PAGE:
I have proven the following theorem:

Let $p(\vec{x}), q(\vec{x})\in\mathbb{F}[\vec{x}]$ be multivariate polynomials in $n$ variables. If $q$ is linear and $q(\vec{x}) = 0$ implies $p(\vec{x}) = 0$ for all $\vec{x} \in \mathbb{F}^n$, then $q$ is a factor of $p$.

I do not know the name of this theorem. I am wondering what theory(ies) or field(s) of mathematics this theorem relates to, and whether this theorem can be generalized.

In particular, the theorem fails if $q$ is only required to be irreducible rather than linear. Take $p = (x^2-1)^2 + (y^2-1)^2$ and $q = (x-1)^2 + (y-1)^2$ with $\mathbb{F} = \mathbb{R}$.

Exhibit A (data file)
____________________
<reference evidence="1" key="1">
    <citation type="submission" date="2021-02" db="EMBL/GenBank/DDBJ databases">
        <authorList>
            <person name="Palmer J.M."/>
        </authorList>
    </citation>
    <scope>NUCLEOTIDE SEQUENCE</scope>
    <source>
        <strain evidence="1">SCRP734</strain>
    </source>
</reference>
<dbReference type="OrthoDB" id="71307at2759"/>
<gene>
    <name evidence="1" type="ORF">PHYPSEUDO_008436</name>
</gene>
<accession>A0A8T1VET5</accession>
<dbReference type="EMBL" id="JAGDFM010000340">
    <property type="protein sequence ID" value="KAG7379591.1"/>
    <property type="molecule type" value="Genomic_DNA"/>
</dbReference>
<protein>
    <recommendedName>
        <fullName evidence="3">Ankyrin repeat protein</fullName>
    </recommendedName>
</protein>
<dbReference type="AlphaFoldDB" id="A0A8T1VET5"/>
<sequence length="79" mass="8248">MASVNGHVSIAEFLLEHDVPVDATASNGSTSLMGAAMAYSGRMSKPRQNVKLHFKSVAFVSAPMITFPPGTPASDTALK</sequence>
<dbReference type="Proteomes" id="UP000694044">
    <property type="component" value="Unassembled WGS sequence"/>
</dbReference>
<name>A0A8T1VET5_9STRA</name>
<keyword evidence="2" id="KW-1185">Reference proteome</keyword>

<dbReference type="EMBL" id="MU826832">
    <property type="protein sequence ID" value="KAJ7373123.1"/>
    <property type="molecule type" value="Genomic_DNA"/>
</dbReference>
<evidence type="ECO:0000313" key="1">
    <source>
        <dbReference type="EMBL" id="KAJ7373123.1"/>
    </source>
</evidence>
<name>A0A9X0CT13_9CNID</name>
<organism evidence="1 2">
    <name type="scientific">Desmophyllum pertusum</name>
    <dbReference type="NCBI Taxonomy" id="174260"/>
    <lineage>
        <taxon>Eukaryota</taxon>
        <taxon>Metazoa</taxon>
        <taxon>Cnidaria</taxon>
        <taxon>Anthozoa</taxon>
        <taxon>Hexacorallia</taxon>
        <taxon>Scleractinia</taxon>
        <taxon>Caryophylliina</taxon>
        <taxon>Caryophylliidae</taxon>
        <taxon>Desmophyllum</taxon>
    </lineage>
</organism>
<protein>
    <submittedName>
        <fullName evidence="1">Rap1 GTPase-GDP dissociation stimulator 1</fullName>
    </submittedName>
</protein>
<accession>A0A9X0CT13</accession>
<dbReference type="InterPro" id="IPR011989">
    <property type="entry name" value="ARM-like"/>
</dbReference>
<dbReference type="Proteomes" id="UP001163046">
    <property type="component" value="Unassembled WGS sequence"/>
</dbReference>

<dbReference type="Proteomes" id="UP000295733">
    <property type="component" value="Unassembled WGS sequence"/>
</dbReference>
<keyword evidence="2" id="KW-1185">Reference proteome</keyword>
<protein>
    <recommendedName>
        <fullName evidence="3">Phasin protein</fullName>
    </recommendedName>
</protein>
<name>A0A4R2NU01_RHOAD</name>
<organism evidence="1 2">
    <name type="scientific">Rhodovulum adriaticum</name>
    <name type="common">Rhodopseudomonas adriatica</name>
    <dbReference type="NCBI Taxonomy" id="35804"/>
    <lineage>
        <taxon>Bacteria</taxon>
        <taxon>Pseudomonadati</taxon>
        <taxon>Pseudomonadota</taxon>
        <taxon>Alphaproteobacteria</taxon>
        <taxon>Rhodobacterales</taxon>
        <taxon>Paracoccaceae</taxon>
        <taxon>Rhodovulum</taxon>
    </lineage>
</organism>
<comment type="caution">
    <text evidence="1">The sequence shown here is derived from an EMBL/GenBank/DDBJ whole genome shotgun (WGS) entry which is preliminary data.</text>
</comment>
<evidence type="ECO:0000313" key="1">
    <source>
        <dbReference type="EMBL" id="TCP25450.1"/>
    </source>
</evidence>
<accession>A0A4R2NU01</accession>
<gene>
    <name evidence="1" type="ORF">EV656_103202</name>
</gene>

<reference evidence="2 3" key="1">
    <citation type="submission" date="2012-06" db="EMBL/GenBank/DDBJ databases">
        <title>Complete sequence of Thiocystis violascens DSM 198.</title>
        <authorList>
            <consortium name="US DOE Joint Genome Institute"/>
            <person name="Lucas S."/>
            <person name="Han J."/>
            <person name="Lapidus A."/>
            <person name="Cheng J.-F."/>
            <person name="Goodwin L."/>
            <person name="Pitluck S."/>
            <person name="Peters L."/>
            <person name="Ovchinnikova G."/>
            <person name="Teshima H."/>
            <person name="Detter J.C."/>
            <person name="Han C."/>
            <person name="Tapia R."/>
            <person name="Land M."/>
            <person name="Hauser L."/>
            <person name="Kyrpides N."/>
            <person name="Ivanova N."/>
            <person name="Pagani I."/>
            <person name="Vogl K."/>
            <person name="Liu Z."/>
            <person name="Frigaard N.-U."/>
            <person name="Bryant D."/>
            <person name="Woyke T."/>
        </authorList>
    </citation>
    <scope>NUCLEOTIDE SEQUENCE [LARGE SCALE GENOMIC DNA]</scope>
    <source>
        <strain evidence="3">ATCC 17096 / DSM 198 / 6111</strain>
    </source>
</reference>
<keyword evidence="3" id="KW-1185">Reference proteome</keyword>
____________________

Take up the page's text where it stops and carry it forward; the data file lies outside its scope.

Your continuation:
I have tried searching for a while, but could not find much (likely because I do not know what keywords to search for).

Any help is greatly appreciated!


After a bit more searching, I discovered that this theorem is a special case of Bézout's theorem. The generalization to irreducible $q$ is true as long as $p$ and $q$ share infinitely many zeroes.


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